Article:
If you prefer something a bit more modern, check out Plowing Machine by Francesc Todó García.

5. Museu d'Història de Barcelona

Museu d'Història de Barcelona is charged with preserving Barcelona’s cultural history. Staff members strive to create exhibits that act as a mirror for the city.

These exhibits reflect what happened in the past and what’s happening now, allowing visitors to form strong cultural connections with Barcelona. As a history museum, Museu d'Història de Barcelona also serves as a portal to Catalonia, making it an important attraction.

Before you visit, you should know that MUHBA isn’t a single building. It’s a collection of spaces designed to spark curiosity. Casa Padellàs serves as the House of History. The 16th-century structure originally served as a palace but is now an experimental museum space.

Plaça del Rei is the place to be if you want to look at ancient ruins. MUHBA uses the space to host temporary exhibitions. To see restored wall and ceiling paintings from the 1st through 4th centuries, stop by the Domus Avinyó.

Photographer: Mylo Kaye

6. Museu Marítim de Barcelona

No trip to Barcelona would be complete without a stop at the Museu Marítim de Barcelona. The museum is responsible for preserving Barcelona’s heritage as a shipping port and a seaside escape.

If you visit on a Saturday morning, keep your eyes peeled for the Santa Eulàlia. The schooner is over a century old, linking the past with the present. Constructed more than 700 years ago, the main building has exhibits related to shipyards, medieval boats, and the transatlantic trade.

Don’t miss 7 Vessels, 7 Stories. The narrations make it easier to understand life for people who spent most of their time in the Mediterranean.

Unique Collections in Barcelona

Had your fill of paintings and sculptures? You’re in luck. Barcelona is home to some rather unique collections, including a museum dedicated to chocolate. Don’t leave the city without visiting one of these specialty museums.

7. Museu Egipci de Barcelona

The Strait of Gibraltar connects the Mediterranean Sea with the Atlantic Ocean, so there’s more of a connection between Egypt and Barcelona than you might think. Museu Egipci de Barcelona is a private collection with approximately 1,200 objects.

It has a whole room dedicated to figures of Egyptian pharaohs and other royal family members. If you visit, look for the stone tablet featuring Cleopatra VII, the wall relief depicting King Akhenaten, and the statue of Rameses III.

Jewelry buffs are sure to appreciate the exhibit on the ground floor. It’s packed with rings, amulets, collars, and breastplates made with gems and precious metals. The head of Osiris is an especially fine example of Egyptian art. Made from gold, the sculpture sparkles under the museum lights.

Don’t leave Museu Egipci de Barcelona without viewing the exhibit on funerary beliefs and practices. It’s jam-packed with urns, mummified animals, and other objects to help visitors understand how ancient Egyptians laid their loved ones to rest.

Photographer: vanessazoyd

8. Museu de la Xocolata

Chocolate lovers, rejoice! Barcelona is home to Museu de la Xocolata, a chocolate museum located in a former monastery. If the only chocolate you’ve ever had comes in a paper wrapper, you’re in for a treat.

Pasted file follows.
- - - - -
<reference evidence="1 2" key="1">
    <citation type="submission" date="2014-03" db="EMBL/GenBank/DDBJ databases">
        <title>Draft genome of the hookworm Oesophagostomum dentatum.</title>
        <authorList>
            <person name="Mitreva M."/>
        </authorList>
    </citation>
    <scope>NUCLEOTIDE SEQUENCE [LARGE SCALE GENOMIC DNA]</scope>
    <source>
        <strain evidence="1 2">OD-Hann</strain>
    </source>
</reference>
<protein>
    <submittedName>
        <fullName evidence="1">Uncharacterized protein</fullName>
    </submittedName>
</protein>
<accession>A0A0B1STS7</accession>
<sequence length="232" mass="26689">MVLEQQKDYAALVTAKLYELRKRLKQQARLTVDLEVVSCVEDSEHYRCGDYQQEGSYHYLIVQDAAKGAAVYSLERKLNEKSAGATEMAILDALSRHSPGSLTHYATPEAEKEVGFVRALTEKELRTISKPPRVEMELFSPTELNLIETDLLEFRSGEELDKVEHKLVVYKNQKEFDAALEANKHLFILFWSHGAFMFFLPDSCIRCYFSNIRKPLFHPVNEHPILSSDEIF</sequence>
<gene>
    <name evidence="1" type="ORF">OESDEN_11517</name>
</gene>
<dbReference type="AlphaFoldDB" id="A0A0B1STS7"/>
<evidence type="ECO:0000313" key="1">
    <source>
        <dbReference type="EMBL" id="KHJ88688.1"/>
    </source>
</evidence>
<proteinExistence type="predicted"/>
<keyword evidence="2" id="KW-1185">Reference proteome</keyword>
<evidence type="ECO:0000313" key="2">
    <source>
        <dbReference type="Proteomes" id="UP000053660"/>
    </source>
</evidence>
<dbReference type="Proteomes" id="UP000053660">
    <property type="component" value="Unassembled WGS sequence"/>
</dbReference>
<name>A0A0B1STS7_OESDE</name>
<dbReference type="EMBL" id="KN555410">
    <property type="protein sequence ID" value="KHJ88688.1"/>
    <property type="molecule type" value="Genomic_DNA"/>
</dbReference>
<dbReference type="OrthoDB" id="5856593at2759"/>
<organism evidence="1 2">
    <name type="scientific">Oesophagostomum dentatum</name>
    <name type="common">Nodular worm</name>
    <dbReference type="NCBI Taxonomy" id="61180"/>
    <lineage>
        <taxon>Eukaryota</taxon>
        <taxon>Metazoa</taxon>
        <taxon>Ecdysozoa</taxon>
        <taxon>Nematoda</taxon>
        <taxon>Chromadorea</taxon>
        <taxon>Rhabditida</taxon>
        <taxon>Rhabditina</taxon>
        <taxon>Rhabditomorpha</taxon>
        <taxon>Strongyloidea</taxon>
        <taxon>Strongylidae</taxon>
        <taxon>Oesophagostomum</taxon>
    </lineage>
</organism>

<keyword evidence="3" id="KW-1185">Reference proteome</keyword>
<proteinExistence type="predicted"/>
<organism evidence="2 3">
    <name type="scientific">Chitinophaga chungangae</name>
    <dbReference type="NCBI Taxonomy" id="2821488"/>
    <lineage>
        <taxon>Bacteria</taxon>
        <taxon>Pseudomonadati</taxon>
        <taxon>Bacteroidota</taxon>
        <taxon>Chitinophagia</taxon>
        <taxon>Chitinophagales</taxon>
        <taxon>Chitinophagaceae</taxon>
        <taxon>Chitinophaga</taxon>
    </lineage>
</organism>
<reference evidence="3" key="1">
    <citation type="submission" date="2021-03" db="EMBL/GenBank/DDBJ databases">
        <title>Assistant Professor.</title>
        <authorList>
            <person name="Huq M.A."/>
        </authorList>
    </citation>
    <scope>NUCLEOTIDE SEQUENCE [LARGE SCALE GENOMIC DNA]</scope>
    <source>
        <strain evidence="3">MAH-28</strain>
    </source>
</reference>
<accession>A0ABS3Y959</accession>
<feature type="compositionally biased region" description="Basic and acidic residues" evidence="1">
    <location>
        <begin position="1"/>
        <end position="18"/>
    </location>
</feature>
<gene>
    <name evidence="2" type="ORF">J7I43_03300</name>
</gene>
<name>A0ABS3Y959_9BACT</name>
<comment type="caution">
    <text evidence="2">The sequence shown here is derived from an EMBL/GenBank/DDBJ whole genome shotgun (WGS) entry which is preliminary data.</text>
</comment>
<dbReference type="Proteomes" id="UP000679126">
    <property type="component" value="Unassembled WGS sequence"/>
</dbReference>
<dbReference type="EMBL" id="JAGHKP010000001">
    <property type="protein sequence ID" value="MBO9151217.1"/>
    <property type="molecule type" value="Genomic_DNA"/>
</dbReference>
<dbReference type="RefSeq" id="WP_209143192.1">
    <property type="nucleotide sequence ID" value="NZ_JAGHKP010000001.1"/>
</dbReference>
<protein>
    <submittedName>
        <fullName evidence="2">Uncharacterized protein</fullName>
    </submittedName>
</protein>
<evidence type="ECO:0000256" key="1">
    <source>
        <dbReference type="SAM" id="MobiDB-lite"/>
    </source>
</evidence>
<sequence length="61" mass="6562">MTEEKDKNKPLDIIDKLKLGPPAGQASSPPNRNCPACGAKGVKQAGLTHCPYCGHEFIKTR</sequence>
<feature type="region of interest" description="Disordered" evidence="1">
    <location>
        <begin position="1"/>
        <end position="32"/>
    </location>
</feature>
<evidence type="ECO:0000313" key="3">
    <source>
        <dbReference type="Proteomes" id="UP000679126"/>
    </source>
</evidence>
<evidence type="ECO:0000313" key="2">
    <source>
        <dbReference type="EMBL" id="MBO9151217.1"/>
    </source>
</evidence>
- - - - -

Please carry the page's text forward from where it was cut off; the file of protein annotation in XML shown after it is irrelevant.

Guests who are at least 16 years old have access to chocolate tasting throughout the year, along with workshops and other activities. The Museu de la Xocolata exists to help you understand the global impact of chocolate.

Although many people think of chocolate as nothing more than a dessert ingredient, it helped build Fortune 500 companies and supported fledgling civilizations. The museum’s exhibits tell the story of chocolate through an economic and social lens.

9. Disseny Hub Barcelona

Located on Plaça de les Glòries Catalanes, the Disseny Hub Barcelona is more than just an art museum. It’s a laboratory where creative people can experiment with design. Although the first floor is in a basement, it has plenty of natural light, making it the ideal event space.

It also has ample space for public use, making the Disseny Hub Barcelona an important gathering space for artists with several museums combined into one. Its permanent collection has exhibits dedicated to fashion, product design, graphic design, textiles, and decorative arts.

If you want design inspiration, head to the decorative arts area. It has an impressive furniture collection, a set of Catalan enameled glass, and other objets d’art. The product design collection has everything from lamps to musical instruments.

10. Museu Frederic Marès

Many Barcelona museums focus on paintings or historical objects, but the Museu Frederic Marès is all about sculpture. Marès started his career by producing sculptures for mausoleums. He had the opportunity to learn from more experienced sculptors, which helped him develop his own style.

Later in life, he focused on sculpting monuments. As a professor and a working sculptor, he collected objects from all over Europe. You’ll see many of those objects if you can visit.

If you’re interested in religious art, no art gallery in Barcelona could come close to having as many crucifixes or statues of the Virgin Mary as the Museu Frederic Marès. This spot also has a large collection of sculptures from the 12th through 19th centuries. As you view each collection, you can almost see Spain’s history flashing before your eyes.

Photographer: Mehmet Turgut Kirkgoz

Embracing Barcelona's Rich Tapestry: A Journey Through Its Museums

Visiting the famous museums of Barcelona is like taking a journey through history. Ancient sculptures, contemporary paintings, and architectural wonders await you.

Once you finish a tour of the best museums in town, look for other things to do in Barcelona, such as swimming in the Mediterranean Sea or shopping on the Passeig de Gràcia. Park Güell and the Erotic Museum are also popular options.

Immerse yourself in a world of wonder with tickets to one of our shows in Barcelona.